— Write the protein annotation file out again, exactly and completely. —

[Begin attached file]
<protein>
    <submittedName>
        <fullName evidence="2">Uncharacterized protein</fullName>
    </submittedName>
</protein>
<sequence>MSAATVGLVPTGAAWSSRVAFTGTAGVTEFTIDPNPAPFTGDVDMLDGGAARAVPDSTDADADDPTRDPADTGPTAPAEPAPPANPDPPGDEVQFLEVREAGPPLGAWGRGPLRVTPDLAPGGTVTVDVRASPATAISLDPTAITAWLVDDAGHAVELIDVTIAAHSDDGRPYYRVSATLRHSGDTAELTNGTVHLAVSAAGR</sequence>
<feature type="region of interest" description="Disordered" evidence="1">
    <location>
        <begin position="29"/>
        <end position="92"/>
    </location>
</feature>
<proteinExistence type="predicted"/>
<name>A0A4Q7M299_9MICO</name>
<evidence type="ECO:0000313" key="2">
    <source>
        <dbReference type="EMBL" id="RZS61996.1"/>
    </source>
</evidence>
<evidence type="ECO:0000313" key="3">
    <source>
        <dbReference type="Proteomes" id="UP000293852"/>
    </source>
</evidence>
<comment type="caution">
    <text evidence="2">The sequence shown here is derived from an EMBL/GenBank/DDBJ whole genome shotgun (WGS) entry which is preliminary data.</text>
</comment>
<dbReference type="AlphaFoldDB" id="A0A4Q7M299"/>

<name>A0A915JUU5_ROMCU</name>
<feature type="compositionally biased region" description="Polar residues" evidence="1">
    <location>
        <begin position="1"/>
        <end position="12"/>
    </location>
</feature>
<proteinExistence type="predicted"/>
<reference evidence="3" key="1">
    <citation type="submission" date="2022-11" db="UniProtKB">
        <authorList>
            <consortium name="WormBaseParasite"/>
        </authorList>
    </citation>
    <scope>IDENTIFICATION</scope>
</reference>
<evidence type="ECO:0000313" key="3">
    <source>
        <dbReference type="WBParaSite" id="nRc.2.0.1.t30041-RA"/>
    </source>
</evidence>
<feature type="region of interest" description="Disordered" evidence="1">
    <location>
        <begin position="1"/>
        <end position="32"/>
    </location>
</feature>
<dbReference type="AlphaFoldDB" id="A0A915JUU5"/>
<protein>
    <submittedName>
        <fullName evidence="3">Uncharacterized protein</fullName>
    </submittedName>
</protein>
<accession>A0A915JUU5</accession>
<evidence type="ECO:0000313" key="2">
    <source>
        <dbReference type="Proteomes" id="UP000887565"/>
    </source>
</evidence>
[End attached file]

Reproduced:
<protein>
    <submittedName>
        <fullName evidence="2">Uncharacterized protein</fullName>
    </submittedName>
</protein>
<sequence>MSAATVGLVPTGAAWSSRVAFTGTAGVTEFTIDPNPAPFTGDVDMLDGGAARAVPDSTDADADDPTRDPADTGPTAPAEPAPPANPDPPGDEVQFLEVREAGPPLGAWGRGPLRVTPDLAPGGTVTVDVRASPATAISLDPTAITAWLVDDAGHAVELIDVTIAAHSDDGRPYYRVSATLRHSGDTAELTNGTVHLAVSAAGR</sequence>
<feature type="region of interest" description="Disordered" evidence="1">
    <location>
        <begin position="29"/>
        <end position="92"/>
    </location>
</feature>
<proteinExistence type="predicted"/>
<name>A0A4Q7M299_9MICO</name>
<evidence type="ECO:0000313" key="2">
    <source>
        <dbReference type="EMBL" id="RZS61996.1"/>
    </source>
</evidence>
<evidence type="ECO:0000313" key="3">
    <source>
        <dbReference type="Proteomes" id="UP000293852"/>
    </source>
</evidence>
<comment type="caution">
    <text evidence="2">The sequence shown here is derived from an EMBL/GenBank/DDBJ whole genome shotgun (WGS) entry which is preliminary data.</text>
</comment>
<dbReference type="AlphaFoldDB" id="A0A4Q7M299"/>

<name>A0A915JUU5_ROMCU</name>
<feature type="compositionally biased region" description="Polar residues" evidence="1">
    <location>
        <begin position="1"/>
        <end position="12"/>
    </location>
</feature>
<proteinExistence type="predicted"/>
<reference evidence="3" key="1">
    <citation type="submission" date="2022-11" db="UniProtKB">
        <authorList>
            <consortium name="WormBaseParasite"/>
        </authorList>
    </citation>
    <scope>IDENTIFICATION</scope>
</reference>
<evidence type="ECO:0000313" key="3">
    <source>
        <dbReference type="WBParaSite" id="nRc.2.0.1.t30041-RA"/>
    </source>
</evidence>
<feature type="region of interest" description="Disordered" evidence="1">
    <location>
        <begin position="1"/>
        <end position="32"/>
    </location>
</feature>
<dbReference type="AlphaFoldDB" id="A0A915JUU5"/>
<protein>
    <submittedName>
        <fullName evidence="3">Uncharacterized protein</fullName>
    </submittedName>
</protein>
<accession>A0A915JUU5</accession>
<evidence type="ECO:0000313" key="2">
    <source>
        <dbReference type="Proteomes" id="UP000887565"/>
    </source>
</evidence>